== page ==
Fastpageturner’s Top 10 of 2011

Its been an awesome year for literature,  some books were amazing and some were very disappointing. I know you are wondering which were my favorite books this year.  So I’ve prepared a list of fastpageturner’s top 10 books of 2011.  How did they make the list? Books that were particularly memorable or unique were included, as were books that I wanted to read again the moment I finished them.

1.The Help – It hardly ever happens that I reach the end of a book, and want to read it again, right then. Stockett put together an amazing tale of racial tension in the South soothed by humor, and sympathetic and devoted characters.  The words leapt from the page, depicting what seemed, at times, to almost be a true scenario.  The movie was amazing, but the book was much better. I would recommend it to all.

2. Sarah’s Key – I found the tale of the French police’s round-up of Jews in July of 1942 to be sad and shocking.  The author creatively juxtaposed two tales together, one of young Sara in 1942 who loses her home and is sent to a camp, and that of writer Julia in present time searching for answers about Sarah.  The plot has stayed with me since I read it several months ago.  I would read it again and would highly recommend it to anyone who enjoys history.

3. Divergent – Searching for an end of the world exciting story like “The Hunger Games,” I was thrilled to have found exactly that in “Divergent.”  Following Tris’ choice to change factions and abandon her family, while hiding her true fate was only the beginning of an epic adventure.  I can’t wait for the second installment!

4. The Lincoln Lawyer After searching for years for a great lawyer thriller, I was more than satisfied with “The Lincoln Lawyer.”  The plot grabbed me from the first pages and took me on a thrilling ride throughout L.A.’s courthouses and judicial system.  One of the better legal thrillers I’ve read, I would highly recommend this book to anyone, like myself, who misses the old Grisham thrillers like “The Firm” and “The Pelican Brief.”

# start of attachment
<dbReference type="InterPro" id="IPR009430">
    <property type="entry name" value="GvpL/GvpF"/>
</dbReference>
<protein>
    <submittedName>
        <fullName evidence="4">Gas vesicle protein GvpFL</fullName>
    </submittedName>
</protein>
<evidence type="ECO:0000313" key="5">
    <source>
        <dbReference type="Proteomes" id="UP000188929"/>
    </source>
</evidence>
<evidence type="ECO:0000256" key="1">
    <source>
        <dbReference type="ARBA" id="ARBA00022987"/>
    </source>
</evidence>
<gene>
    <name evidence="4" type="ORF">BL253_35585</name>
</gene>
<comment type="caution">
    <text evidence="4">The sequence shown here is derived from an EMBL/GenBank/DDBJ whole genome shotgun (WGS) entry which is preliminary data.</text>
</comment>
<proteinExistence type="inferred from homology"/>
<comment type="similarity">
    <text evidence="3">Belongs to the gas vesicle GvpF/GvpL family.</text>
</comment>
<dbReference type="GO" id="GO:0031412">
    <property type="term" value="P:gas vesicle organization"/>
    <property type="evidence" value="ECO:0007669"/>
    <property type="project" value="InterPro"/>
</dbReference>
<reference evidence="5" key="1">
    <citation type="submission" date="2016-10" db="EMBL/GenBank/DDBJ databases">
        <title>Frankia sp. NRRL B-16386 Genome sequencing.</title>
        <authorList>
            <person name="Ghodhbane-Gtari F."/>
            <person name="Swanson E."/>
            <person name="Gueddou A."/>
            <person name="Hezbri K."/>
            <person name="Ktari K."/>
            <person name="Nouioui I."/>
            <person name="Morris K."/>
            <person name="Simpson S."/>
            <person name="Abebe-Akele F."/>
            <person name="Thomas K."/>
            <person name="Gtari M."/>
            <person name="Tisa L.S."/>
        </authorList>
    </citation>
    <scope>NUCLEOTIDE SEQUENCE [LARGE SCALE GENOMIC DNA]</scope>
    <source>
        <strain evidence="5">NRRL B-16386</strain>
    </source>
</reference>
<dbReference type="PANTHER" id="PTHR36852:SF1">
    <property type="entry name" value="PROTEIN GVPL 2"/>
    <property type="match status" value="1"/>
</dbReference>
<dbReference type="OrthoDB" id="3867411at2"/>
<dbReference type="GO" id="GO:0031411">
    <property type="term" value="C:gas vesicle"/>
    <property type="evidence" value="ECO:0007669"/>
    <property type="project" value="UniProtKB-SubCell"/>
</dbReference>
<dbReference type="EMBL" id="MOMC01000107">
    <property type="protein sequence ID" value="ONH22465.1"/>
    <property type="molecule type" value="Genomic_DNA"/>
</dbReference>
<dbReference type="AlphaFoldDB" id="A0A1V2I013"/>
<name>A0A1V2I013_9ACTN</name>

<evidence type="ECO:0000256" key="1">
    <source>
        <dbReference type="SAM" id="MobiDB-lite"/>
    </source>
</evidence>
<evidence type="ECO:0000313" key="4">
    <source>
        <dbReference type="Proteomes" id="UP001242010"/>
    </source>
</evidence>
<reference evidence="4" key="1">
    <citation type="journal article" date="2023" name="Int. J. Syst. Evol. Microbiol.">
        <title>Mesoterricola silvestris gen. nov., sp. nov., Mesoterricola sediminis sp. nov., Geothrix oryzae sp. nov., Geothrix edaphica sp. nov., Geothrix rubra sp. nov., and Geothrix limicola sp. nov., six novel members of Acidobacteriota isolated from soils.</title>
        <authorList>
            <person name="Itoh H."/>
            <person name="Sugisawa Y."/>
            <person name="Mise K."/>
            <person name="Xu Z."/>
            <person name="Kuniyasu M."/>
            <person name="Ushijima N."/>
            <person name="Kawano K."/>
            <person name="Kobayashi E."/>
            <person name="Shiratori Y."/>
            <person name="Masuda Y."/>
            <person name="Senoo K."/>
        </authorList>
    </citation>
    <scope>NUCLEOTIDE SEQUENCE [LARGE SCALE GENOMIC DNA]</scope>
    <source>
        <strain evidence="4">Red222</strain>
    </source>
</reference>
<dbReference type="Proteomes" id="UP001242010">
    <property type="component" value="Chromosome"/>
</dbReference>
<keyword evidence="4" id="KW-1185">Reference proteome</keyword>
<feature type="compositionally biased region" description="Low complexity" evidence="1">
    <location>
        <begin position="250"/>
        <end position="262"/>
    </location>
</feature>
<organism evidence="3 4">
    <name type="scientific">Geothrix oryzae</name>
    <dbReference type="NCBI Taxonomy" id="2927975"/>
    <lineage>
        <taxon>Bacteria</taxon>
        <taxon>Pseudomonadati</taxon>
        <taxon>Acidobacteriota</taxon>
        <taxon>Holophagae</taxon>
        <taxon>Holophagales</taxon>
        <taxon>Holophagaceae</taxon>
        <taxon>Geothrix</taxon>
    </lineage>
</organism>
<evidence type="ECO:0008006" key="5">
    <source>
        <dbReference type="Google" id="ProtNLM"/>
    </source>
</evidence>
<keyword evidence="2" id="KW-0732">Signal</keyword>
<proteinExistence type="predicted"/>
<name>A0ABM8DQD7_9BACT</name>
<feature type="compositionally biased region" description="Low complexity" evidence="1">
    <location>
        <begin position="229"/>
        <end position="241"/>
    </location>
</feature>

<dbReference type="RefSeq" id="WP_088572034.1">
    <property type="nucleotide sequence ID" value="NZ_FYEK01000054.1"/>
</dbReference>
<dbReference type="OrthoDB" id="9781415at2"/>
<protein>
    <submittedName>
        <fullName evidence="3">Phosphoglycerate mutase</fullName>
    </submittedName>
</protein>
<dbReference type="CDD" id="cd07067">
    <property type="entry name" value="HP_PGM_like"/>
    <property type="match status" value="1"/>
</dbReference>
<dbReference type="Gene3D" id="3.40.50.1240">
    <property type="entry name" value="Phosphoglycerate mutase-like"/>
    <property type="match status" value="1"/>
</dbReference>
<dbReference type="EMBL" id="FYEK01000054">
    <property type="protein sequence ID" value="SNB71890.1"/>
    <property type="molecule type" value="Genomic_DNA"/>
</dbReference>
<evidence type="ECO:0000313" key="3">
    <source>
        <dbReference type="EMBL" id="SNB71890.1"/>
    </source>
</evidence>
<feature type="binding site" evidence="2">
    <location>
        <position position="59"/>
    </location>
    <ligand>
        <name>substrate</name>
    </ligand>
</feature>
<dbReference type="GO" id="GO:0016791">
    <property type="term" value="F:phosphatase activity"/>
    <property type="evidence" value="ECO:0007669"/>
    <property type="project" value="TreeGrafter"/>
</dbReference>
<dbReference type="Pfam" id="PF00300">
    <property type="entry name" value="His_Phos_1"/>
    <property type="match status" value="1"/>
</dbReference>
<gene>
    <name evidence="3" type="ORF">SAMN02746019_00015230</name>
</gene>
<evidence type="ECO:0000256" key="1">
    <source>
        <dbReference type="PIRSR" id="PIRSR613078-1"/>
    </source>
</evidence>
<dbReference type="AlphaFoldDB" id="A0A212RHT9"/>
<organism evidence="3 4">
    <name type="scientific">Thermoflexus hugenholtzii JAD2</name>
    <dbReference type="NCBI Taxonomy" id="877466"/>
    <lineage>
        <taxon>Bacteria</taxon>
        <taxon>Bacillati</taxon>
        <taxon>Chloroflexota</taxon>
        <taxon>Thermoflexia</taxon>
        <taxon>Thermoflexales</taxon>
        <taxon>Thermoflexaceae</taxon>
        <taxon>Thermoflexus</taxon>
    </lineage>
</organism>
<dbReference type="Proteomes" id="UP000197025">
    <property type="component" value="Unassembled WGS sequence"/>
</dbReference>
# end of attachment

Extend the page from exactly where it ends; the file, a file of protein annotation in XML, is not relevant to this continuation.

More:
5. Water for Elephants – Not normally drawn to circus themes, I was surprised to find myself dazzled by the sights and smells of a circus that were evoked in the book.  Capturing true events, the book was wonderfully romantic, exciting, and unique.  If you liked the movie, you would love the book, which I recommend to all.

6. For Laci – Written by Laci Peterson’s mother, “For Laci” details how authorities learned Scott Peterson was a murderous monster who killed his pregnant wife.  The courage and perseverance of Laci’s mother, and the kindness shown by strangers to assist Laci’s parents throughout the search and trial were moving.  I would recommend the book to anyone who thinks they know what happened to Laci.

7. A Stolen Life Jaycee Duggard’s honesty and courage in writing about the horrific life her captors imposed on her demonstrated her amazing strength and character.  Help captive for eighteen years, abandoned by the justice system, and tortured and raped repeatedly, Jaycee Duggard’s book depicted her struggle to survive unimaginable circumstances.  I found her truthful recount mesmerizing and would recommend it to those interested in human interest stories of courage.

8.The Immortal Life of Henrietta Lacks – I still cannot believe how fascinating this story was.  I could never have imagined the connection between an African American woman in the South with cancer and the history of medical science, or the impact that connection would have on me, and you, and everything we know about medicine.  A shocking tale about how doctors took Henrietta Lack’s cells and used them for their own financial gain was well worth the read, and I would recommend it to anyone.

9. Unbroken-  Mr. Zamperini’s heroic and true tale of surviving a plane crash, being adrift on a life boat for more than two months, and living as a POW was astonishing.  I am still dumbfounded that so much could happen to one man, and that he had the strength and courage to survive it all.  Unbroken was a well written biography filled with details that brought this veteran’s story to life, and I would highly recommend it.

10. Underboss – The true story of life in the mob in New York and under John Gotti was fascinating.  The intricate details of how Sammy the Bull Gravano lived  his life in pursuit of an Italian creed was jaw dropping. I haven’t stopped thinking about this book, or recommending it, since I read it earlier this year. Anyone who loves the Godfather movies would be absolutely amazed by life in the mob.


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